“I be­lieve that there are quite strong in­dica­t­ions that [the emis­sion] could come from dark mat­ter,” he said.

E­mis­sion from the cen­ter of the Milky Way, de­tected by the Planck sat­el­lite. The black zone "mask" is emis­sion from the ga­lac­tic disk; the blue-red-white zone in the cen­ter of the map is new­found, ab­nor­mal ra­di­a­tion. (Im­age cour­te­sy Bohr In­sti­tute)


Sci­en­tists in­clud­ing Subir Sarkar at the Bohr In­sti­tute have pre­dicted, us­ing cal­cula­t­ions, that dark mat­ter may con­sist of par­t­i­cles that are around 10 times as heavy as the famed Higgs par­t­i­cle, a key build­ing block of mat­ter re­cently thought to have been de­tected with good like­li­hood. The Higgs par­t­i­cle it­self is about 100 times heav­i­er than a hy­dro­gen at­om. 

Dark mat­ter par­t­i­cles are thought to have un­ique prop­er­ties: they don’t in­ter­act with “nor­mal” mat­ter par­t­i­cles or with each oth­er, and are al­so usu­ally very scat­tered.

“We know from the­o­ret­i­cal pre­dic­tions that the con­centra­t­ion of dark mat­ter par­t­i­cles around the cen­ter of ga­lax­ies is very high and we have a strong ar­gu­ment they can col­lide there and in the col­li­sion elec­trons and positrons are formed. These elec­trons and positrons start to ro­tate around the mag­net­ic field at the cen­ter of the gal­axy and in do­ing so pro­duce this very un­usu­al syn­chro­tron radia­t­ion,” Nasel­sky said.

“It has simply not been pos­si­ble to ob­serve this radia­t­ion in such de­tail be­fore, as pre­vi­ous in­stru­ments have not been sen­si­tive enough. But with Planck, this un­usu­al radia­t­ion is seen very clear­ly.

“The radia­t­ion can­not be ex­plained by the struc­tur­al mech­a­nisms in the gal­axy and it can­not be radia­t­ion from su­per­no­va [star] ex­plo­sions. I be­lieve that this could be proof of dark mat­ter. Oth­er­wise, we have disco­vered ab­so­lutely new, and un­known for phys­ics, mech­an­ism of ac­celera­t­ion of par­t­i­cles in the ga­lac­tic cen­ter,” said Nasel­sky, adding he ex­pects ex­cit­ing new re­sults with­in months.

The find­ings so far have been sub­mit­ted to the sci­en­tif­ic jour­nal As­tron­o­my and As­t­ro­phys­ics and posted on­line.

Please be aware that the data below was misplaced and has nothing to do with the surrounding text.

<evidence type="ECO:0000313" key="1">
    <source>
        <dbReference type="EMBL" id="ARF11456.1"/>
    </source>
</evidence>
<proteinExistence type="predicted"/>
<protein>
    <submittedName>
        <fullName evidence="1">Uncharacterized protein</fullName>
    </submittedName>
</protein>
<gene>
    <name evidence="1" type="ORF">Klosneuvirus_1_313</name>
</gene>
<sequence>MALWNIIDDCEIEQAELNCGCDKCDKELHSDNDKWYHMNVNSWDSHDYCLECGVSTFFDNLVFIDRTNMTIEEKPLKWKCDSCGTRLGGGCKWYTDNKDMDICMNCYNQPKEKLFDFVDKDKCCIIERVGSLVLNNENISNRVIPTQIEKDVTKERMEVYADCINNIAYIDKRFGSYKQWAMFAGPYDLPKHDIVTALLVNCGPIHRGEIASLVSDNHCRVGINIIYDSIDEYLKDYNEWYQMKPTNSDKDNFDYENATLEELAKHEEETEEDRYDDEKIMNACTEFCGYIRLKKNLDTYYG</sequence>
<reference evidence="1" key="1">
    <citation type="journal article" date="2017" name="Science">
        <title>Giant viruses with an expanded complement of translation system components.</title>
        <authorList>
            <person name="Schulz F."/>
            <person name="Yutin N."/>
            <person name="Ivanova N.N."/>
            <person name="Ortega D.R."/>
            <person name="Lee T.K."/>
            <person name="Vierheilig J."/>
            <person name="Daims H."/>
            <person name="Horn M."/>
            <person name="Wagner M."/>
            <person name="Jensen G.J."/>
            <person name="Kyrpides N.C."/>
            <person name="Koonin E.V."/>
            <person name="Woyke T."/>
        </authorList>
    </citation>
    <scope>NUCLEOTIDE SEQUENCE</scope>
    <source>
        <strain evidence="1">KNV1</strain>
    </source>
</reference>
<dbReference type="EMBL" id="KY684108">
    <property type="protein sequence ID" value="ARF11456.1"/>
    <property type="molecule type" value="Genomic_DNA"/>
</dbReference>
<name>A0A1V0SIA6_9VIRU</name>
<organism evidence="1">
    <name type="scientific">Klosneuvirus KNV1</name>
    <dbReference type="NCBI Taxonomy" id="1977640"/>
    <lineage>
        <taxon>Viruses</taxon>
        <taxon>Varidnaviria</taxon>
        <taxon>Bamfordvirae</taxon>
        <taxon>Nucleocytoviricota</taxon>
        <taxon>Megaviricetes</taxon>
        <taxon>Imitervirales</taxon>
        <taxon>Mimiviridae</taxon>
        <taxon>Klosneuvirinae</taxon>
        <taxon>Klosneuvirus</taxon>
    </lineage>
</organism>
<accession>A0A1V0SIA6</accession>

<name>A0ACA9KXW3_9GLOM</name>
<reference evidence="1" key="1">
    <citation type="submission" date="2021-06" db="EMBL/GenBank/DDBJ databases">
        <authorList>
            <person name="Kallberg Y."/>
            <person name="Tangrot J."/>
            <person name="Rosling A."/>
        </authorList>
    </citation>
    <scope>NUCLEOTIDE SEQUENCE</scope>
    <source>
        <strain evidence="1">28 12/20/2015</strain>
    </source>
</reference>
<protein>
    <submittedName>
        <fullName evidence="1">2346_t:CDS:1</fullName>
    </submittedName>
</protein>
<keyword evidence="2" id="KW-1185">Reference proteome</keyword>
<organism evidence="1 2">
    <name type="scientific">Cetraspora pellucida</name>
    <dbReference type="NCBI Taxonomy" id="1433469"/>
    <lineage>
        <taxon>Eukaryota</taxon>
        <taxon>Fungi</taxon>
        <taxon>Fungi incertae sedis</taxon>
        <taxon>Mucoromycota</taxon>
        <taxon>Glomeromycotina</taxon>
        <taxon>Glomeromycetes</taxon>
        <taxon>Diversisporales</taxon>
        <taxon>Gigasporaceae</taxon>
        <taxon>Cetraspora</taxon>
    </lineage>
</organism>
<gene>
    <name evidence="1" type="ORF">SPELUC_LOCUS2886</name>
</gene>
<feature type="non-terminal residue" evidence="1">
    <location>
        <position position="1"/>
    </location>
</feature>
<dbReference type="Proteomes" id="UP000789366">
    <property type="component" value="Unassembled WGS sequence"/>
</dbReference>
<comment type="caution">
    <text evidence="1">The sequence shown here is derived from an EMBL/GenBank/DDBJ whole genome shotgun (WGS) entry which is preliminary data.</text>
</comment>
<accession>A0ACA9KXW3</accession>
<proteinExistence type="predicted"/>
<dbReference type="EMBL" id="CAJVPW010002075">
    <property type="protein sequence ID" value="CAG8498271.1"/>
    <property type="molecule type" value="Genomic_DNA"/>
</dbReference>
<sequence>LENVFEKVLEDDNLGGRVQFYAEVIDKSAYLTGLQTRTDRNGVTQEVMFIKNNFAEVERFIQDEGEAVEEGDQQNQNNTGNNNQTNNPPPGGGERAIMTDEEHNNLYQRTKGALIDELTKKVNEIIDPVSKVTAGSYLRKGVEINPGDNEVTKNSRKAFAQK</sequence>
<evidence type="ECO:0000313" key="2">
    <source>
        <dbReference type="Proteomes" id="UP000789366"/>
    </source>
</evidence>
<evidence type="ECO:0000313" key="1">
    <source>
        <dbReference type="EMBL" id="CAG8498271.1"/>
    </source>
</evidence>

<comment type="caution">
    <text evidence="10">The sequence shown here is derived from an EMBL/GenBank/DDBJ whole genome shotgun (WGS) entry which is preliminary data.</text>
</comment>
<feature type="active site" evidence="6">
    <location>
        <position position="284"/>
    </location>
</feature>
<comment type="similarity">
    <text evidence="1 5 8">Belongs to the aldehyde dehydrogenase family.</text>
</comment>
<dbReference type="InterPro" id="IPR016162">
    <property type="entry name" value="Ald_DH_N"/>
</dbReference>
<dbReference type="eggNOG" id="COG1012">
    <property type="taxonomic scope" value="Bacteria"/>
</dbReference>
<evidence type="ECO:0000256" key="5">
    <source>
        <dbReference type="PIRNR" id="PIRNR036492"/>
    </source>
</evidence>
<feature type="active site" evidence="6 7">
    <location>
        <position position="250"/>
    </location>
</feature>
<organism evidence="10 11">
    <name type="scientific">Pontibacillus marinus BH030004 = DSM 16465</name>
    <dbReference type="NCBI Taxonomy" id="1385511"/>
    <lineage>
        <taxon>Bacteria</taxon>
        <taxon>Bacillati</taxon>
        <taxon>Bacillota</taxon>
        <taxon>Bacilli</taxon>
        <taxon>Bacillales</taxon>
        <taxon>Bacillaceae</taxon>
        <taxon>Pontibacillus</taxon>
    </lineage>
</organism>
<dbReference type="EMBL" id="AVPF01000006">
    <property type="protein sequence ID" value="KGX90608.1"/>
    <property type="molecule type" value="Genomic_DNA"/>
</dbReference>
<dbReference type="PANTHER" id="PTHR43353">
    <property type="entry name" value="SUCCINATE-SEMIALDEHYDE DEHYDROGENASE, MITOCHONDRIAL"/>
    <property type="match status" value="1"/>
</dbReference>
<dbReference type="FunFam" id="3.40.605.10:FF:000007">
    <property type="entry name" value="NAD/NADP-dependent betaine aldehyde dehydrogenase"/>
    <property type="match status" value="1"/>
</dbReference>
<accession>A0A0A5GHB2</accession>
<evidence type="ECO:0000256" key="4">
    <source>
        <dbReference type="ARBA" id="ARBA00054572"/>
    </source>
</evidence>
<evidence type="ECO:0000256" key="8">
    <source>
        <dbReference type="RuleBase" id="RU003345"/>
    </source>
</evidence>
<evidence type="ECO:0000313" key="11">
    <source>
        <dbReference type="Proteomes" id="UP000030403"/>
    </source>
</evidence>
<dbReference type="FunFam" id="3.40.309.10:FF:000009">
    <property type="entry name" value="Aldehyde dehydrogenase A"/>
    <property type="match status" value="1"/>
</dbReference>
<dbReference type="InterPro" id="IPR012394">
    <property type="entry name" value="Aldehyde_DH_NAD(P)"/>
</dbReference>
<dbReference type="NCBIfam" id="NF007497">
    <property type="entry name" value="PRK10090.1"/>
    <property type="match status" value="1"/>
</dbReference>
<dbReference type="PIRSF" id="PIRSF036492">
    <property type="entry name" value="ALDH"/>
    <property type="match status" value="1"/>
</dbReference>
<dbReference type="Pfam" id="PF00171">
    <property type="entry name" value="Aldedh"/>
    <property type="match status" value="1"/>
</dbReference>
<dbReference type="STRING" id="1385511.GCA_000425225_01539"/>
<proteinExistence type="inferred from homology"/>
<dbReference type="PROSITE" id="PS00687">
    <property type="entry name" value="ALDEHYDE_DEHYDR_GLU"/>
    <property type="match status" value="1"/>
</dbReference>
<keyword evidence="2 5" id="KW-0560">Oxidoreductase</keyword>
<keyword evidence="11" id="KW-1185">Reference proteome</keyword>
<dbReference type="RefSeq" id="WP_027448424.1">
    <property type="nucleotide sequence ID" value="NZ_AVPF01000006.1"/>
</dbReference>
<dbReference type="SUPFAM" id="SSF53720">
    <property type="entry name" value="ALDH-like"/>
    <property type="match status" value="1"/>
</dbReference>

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The mysterious “dark matter” filling the universe may shed its characteristic invisibility in some situations, to give off a form of radiation that has already been detected, some physicists say. If the findings are correct, scientists could exploit the effect to help resolve an increasingly tangled debate over whether the dark matter exists at all, and if so, what it is. Recent, competing studies have concluded that dark matter is either plentiful or—in conflict with prevailing dark-matter theories—practically nonexistent in our neighborhood of our galaxy. Most mainstream astronomers have accepted the idea of the existence of dark matter, based on gravitational effects that it exerts and that seem unexplainable in any better way. Dark matter is believed to fill the space between galaxies and between their individual stars, but its precise nature is unclear. Over the past 70 years, astronomers, cosmologists and particle physicists have been looking for answers to what it could be. With new observations from the European Space Agency’s Planck satellite, researchers from the Niels Bohr Institute at the University of Copenhagen, among others, say they may be closer than ever to a solution to the origin of the mysterious dark matter. The satellite, launched in 2009, has highly sensitive instruments that can precisely map microwave radiation reaching us from across the entire sky. The latest data reveals unusual radiation from our own galaxy, which open a new direction in understanding the most fundamental properties of the space, time and matter, said Pavel Naselsky, a cosmologist at the Bohr Institute. “The Planck Satellite has observed a very unique emission of radio radiation from the centre of our galaxy, the Milky Way,” he said. “By using different methods to separate the signal for very broad range of wavelengths [colors], the Planck team has been able to determine the spectrum of the radiation,” he explained. “The radiation has a spectrum which has the same form as that of synchrotron emission, which originates from electrons and positrons,” or electrically charged subatomic particles, he went on. These particles give off the characteristic emission when they circulate swiftly in the center of the galaxy along its powerful magnetic field lines, the pathways followed by the pull of the magnetic force, he added. “I believe that there are quite strong indications that [the emission] could come from dark matter,” he said. Scientists including Subir Sarkar at the Bohr Institute have predicted, using calculations, that dark matter may consist of particles that are around 10 times as heavy as the famed Higgs particle, a key building block of matter recently thought to have been detected with good likelihood. The Higgs particle itself is about 100 times heavier than a hydrogen atom. Dark matter particles have unique properties: they don’t interact with “normal” matter particles or with each other, and are also usually very scattered. “We know from theoretical predictions that the concentration of dark matter particles around the centre of galaxies is very high and we have a strong argument they can collide there and in the collision electrons and positrons are formed. These electrons and positrons start to rotate around the magnetic field at the centre of the galaxy and in doing so produce this very unusual synchrotron radiation,” Naselsky said. “It has simply not been possible to observe this radiation in such detail before, as previous instruments have not been sensitive enough. But with Planck, this unusual radiation is seen very clearly. “The radiation cannot be explained by the structural mechanisms in the galaxy and it cannot be radiation from supernova [star] explosions. I believe that this could be proof of dark matter. Otherwise, we have discovered absolutely new (and unknown for physics) mechanism of acceleration of particles in the Galactic centre”, said Pavel Naselsky, adding he expects exciting new results already within the next few months. The results have been submitted to the scientific journal Astronomy and Astrophysics.